by Richard Rodas
FOR MILLIONS OF PEOPLE all over the world, “Christmas”, supposedly commemorating the birth of Jesus Christ, is a very important religious event. To Anglican, Protestant, Catholic, and Eastern Orthodox churches, it certainly is the most popularly observed occasion each year. Their chapels and cathedrals, decorated with evergreens and poinsettias (‘Flor de la Noche Buena’ or Flower of the Holy Night’ in Mexico), reverberate at Christmastime with special hymns, “oratorios”, and carols. No wonder that the author Jane M. Harch wrote that “in its social or festive aspect, December 25, is a curious hybrid of the seasonal traditions of numerous people: Persian, Roman, Norse, Gothic, and Anglo-Saxon, among others” (The American Book of Days, p. 1141).1
But is it really the date of the birth of the Savior, Jesus Christ? Author Walter Woodburn Hyde, in his book, wrote that “all branches of the Church agree that no data exist for determining the day, month or year of the event nor was such a festival celebrated in Apostolic or early post-Apostolic times” (Paganism to Christianity in the Roman Empire, p. 249).2 There was at first no general consensus about when the anniversary should be observed—or even whether it should be observed. Origen, the African Catholic Church father and philosopher, wrote in A.D. 245 that it was sinful even to contemplate observing Jesus’ birthday “as though He were a King Pharaoh” (The American Book of Days, p. 1142).
‘Birthday of the Sun’
Knowing its shrouded beginning, one should not be surprised that Christmas is surrounded by widespread myths, customs, and traditions. Why December 25 then? What is this date really all about?
Francis X. Weiser, in his book, declared that “the choice of December 25 was influenced by the fact that the Romans, from the time of Emperor Aurelian (275), had celebrated the feast of the sun god (Sol Invictus: the Unconquered Sun) and great pagan religious celebrations of the Mithras cult were held all through the empire” (Handbook of Christian Feasts and Customs, p. 60).3 Even modern scholars agree that December 25 was selected arbitrarily for “practical purpose rather than as a matter of chronological accuracy” (The American Book of Days, p.1142). The date happens to coincide with the pagan festival of Brumalia or winter solstice. The indications are that the Catholic Church in this way “grasped the opportunity to turn the people away from a purely pagan observance of the winter solstice to a day of adoration of Christ the Lord” (Collier’s Encyclopedia, vol. 6, p. 403).4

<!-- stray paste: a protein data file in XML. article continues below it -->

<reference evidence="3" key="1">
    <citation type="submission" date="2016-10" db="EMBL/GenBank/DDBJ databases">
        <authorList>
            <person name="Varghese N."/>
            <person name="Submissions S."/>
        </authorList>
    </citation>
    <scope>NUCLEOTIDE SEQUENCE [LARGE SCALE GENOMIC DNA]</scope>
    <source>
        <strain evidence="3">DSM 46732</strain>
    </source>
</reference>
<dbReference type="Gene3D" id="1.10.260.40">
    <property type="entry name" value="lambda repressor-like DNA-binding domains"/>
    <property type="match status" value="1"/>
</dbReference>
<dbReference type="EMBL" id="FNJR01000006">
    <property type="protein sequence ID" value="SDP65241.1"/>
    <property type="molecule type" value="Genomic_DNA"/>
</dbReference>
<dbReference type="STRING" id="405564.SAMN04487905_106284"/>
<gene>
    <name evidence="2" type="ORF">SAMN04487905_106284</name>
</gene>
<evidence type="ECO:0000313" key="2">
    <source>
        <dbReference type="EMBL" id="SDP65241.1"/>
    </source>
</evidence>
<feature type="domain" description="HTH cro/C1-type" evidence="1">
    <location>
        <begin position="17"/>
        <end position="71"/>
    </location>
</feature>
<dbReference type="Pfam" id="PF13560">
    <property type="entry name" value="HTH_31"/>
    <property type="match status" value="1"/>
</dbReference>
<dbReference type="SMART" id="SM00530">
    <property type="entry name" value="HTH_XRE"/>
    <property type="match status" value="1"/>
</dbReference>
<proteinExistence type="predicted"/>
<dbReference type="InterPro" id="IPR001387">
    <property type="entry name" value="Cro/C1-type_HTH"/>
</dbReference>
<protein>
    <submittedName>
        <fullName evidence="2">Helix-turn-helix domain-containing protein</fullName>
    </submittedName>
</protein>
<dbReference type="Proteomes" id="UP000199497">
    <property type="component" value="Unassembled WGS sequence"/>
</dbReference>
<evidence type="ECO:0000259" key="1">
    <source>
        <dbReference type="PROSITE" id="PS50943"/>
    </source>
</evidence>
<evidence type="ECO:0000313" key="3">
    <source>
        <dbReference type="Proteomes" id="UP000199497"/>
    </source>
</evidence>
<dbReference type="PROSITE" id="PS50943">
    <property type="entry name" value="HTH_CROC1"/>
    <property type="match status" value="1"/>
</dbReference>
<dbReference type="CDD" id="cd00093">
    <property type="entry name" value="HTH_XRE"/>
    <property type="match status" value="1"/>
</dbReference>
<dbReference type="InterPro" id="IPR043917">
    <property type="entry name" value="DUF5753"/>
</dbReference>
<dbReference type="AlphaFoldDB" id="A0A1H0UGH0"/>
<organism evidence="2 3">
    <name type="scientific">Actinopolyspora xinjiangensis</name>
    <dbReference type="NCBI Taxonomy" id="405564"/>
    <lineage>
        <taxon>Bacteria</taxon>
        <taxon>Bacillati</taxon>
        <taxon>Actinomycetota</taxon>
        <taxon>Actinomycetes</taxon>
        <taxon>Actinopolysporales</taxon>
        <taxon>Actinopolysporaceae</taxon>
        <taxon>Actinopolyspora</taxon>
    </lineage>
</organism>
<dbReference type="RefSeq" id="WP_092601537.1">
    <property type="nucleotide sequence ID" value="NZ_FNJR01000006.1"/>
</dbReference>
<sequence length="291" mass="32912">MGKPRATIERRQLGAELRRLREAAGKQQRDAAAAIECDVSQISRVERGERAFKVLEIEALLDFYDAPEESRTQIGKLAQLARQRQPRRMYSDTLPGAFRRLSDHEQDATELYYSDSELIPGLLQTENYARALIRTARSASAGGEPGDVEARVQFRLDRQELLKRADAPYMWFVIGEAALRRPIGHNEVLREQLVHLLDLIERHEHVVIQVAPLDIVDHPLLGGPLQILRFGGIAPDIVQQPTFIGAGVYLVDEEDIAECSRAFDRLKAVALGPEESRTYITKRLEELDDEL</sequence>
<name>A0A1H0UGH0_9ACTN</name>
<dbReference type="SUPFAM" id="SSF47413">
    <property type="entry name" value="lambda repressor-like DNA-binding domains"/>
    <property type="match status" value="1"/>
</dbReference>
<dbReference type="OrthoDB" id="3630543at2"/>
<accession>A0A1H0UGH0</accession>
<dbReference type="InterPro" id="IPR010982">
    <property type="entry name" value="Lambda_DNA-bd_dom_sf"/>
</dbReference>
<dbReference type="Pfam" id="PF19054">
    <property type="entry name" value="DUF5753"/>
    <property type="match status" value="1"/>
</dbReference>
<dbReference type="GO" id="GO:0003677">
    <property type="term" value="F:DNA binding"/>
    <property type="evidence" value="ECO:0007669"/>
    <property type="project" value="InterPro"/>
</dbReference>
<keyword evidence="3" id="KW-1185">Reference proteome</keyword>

Even Pope Gregory I “instructed Augustine of Canterbury, whom he sent to England in 596, to observe old customs, infusing them with Christian significance to propagate the faith” (The American Book of Days, p. 1143). On this liberal policy hinged the continuation of numerous pagan customs now connected with Christmastime. Weiser was accurate in concluding that “it has sometime been said that the Nativity is only a “Christianized pagan festival” (Handbook of Christian Feasts and Customs, p.60).